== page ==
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If I have a viewController setup as below:

@interface MapViewController : UIViewController <MKMapViewDelegate, CLLocationManagerDelegate> {
    CLLocationManager *locationManager;
}

-(void)viewDidLoad {
    [super viewDidLoad];
    locationManager = [[CLLocationManager alloc] init];
}

when it comes to memory management should I be adding release to both viewDidUnload & dealloc?

-(void)viewDidUnload {
    [locationManager release];
    locationManager = nil;
    [super viewDidUnload];
}


-(void)dealloc {
    [locationManager release];
    [super dealloc];
}

cheers Gary

EDIT:

[super dealloc] moved to bottom as per Deans kind comment.

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Just noticed - you should put [super dealloc] as the last line in your dealloc method. Otherwise you might get a crash when you try to release locationManager because the memory might already be being used fr another object. (Very unlikely but something to watch out for) –  deanWombourne Jun 1 '10 at 14:44
    
Thank you Dean, my mistake but a good one to keep in mind, thanks again. –  fuzzygoat Jun 1 '10 at 15:16
    
@dean: How can locationManager's memory be used for another object if you hadn't released it yet? (referring to the original code posted) –  progrmr Jun 1 '10 at 16:54
1  
It can't, locationManager is fine. However, when you call [super dealloc] it will release the memory for the MapViewController i.e. it will free self. Then, when you try to call release on locationManager, you have no idea what locationManager is now pointing to because some oter thread might have grabbed the memory self used to be in. You might crash and you might leak locationManager or you might release some other object you've never heard of! –  deanWombourne Jun 2 '10 at 14:45

3 Answers 3

up vote 6 down vote accepted

Short answer :

Unless you are creating/retaining it in viewDidLoad (or a xib), don't release it in viewDidUnload.

Long answer :

viewDidUnload is used to release anything that you might have made when the view is created - this included things in viewDidLoad but also includes and IBOutlet properties that are created from inside a xib file. these should all be released and set to nil in viewDidUnload.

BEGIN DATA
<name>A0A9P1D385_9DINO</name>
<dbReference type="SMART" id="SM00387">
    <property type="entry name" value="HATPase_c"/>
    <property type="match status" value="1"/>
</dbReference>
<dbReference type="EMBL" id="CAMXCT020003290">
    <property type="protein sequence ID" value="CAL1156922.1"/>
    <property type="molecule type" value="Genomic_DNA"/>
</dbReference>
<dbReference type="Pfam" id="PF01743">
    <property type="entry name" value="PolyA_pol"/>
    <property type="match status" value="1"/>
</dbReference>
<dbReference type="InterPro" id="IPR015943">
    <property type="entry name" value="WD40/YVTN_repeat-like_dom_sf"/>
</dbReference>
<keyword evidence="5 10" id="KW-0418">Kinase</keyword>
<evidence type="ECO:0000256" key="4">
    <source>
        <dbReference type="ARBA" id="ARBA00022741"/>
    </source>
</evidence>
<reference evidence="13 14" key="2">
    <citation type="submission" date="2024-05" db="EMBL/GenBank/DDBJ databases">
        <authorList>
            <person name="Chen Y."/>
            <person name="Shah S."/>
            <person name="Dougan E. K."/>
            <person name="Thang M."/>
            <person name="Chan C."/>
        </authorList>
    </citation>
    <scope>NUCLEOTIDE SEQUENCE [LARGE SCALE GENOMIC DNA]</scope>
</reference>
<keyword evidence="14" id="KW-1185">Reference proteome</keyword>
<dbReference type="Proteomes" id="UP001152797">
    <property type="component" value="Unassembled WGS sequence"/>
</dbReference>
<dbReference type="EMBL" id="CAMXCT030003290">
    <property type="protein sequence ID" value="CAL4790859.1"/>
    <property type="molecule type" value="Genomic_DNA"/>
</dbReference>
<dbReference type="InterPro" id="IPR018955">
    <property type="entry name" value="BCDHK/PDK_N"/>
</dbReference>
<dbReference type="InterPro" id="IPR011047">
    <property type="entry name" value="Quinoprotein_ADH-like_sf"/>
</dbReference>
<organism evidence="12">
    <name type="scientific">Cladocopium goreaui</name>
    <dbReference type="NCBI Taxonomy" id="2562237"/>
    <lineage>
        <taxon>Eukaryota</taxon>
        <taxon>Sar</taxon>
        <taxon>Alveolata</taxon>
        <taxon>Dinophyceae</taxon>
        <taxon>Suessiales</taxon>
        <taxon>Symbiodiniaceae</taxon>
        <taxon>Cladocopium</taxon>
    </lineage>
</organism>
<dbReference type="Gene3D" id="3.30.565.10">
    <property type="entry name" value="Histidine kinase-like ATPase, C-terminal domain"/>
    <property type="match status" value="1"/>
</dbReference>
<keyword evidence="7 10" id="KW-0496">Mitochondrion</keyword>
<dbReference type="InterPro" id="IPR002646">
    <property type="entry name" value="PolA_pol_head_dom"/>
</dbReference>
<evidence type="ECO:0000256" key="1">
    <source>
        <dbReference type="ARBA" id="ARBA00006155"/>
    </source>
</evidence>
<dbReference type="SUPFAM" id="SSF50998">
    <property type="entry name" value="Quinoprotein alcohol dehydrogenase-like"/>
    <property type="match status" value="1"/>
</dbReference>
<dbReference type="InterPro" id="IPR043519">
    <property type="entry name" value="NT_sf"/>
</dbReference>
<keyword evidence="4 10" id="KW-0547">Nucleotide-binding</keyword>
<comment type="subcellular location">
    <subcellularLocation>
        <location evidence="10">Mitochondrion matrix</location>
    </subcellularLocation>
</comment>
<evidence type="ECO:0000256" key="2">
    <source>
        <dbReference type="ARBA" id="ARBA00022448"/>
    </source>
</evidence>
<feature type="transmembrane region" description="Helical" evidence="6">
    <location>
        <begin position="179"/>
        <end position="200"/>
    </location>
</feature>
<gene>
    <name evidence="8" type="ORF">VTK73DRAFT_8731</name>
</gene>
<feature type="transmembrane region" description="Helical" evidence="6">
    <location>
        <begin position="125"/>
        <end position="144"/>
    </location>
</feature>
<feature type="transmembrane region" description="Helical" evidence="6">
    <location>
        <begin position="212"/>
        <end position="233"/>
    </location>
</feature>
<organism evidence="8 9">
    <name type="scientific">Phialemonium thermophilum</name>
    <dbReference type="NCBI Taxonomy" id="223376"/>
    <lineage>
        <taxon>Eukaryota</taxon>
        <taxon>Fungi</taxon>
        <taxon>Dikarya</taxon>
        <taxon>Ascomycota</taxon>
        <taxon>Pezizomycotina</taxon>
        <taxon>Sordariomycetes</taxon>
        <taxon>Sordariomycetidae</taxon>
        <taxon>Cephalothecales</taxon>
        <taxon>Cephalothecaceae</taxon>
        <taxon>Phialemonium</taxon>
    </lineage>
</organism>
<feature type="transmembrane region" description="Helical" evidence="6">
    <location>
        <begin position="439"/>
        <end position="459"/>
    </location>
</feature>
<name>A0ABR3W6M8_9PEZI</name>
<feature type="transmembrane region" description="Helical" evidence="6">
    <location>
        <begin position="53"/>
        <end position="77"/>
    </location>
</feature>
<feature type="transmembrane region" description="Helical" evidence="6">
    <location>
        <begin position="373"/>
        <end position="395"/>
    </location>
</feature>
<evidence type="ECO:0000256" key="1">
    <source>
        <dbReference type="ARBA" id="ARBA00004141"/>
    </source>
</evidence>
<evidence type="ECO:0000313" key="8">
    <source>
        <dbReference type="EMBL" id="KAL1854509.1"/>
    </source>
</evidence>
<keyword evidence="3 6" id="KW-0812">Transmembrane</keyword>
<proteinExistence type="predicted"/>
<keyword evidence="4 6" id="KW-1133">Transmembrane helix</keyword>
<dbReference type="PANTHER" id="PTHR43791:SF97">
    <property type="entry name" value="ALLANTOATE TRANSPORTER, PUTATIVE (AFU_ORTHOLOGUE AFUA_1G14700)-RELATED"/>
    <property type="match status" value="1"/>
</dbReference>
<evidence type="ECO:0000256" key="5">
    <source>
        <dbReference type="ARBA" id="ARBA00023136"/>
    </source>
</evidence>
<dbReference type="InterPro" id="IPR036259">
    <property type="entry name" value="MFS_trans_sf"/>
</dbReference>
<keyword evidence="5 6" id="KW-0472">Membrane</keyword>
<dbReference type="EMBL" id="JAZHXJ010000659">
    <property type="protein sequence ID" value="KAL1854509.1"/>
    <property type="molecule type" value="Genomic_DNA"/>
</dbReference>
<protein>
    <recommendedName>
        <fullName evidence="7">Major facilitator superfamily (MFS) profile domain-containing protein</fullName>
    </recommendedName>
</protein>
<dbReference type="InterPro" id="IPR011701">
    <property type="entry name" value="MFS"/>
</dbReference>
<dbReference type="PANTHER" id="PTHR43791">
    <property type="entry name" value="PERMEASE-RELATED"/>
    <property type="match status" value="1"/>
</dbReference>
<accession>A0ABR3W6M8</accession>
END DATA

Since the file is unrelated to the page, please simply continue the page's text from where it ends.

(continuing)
Anything else should just be released in dealloc.

The idea is that if viewDidUnload is called to free some memory, the view can be recreated again completely from your viewDidLoad method.

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Can I clarify your answer, I am instantiating locationManager in viewDidload, so its right to release it in viewDidUnload (if the view gets unloaded) and also right to release it in dealloc for situations where the app exits with the view still loaded? –  fuzzygoat Jun 1 '10 at 15:29
    
If you're instantiating it in viewDidLoad then yes, release it in viewDidUnload (assuming that you don't want location updates until the view is loaded again!). And you're right again - release it in dealloc :) –  deanWombourne Jun 1 '10 at 15:52
    
Thank you, much appreciated. –  fuzzygoat Jun 1 '10 at 16:23

In viewDidUnload you should be setting your IBOutlet properties to nil and anything that is initialized in viewDidLoad.

Remember that if the phone is low on memory, your view will be unloaded if it isn't on-screen. Next time your view is loaded again, new views will be connected to the IBOutlets and viewDidLoad will be called again. So you should set the outlet properties to nil in viewDidUnload to reduce the memory footprint.

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The guy is doing a [object release] before doing the self.object = nil;

Is the first release for nothing ? In the Apple documentation, they simply affect nil to the variable... what is right?

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1  
If your instance variables are declared as @property(retain) then you can simply use [self setMyVariable: nil]; this will then release the old object and retain nil. In my example above I was not using @property, hence the manual release and nil. –  fuzzygoat Jun 7 '10 at 10:03
    
locationManager = nil won't cause it to be released, as it operates directly on the ivar. So you either need to explicitly release it, or use the mutator ([self setLocationManager:nil] or self.locationManager = nil) to cause the previously retained value to be released. I personally prefer the version in his example ([locationManager release], locationManager = nil), as it more explicitly states what's going on. –  Christopher Pickslay Jan 3 '11 at 22:37

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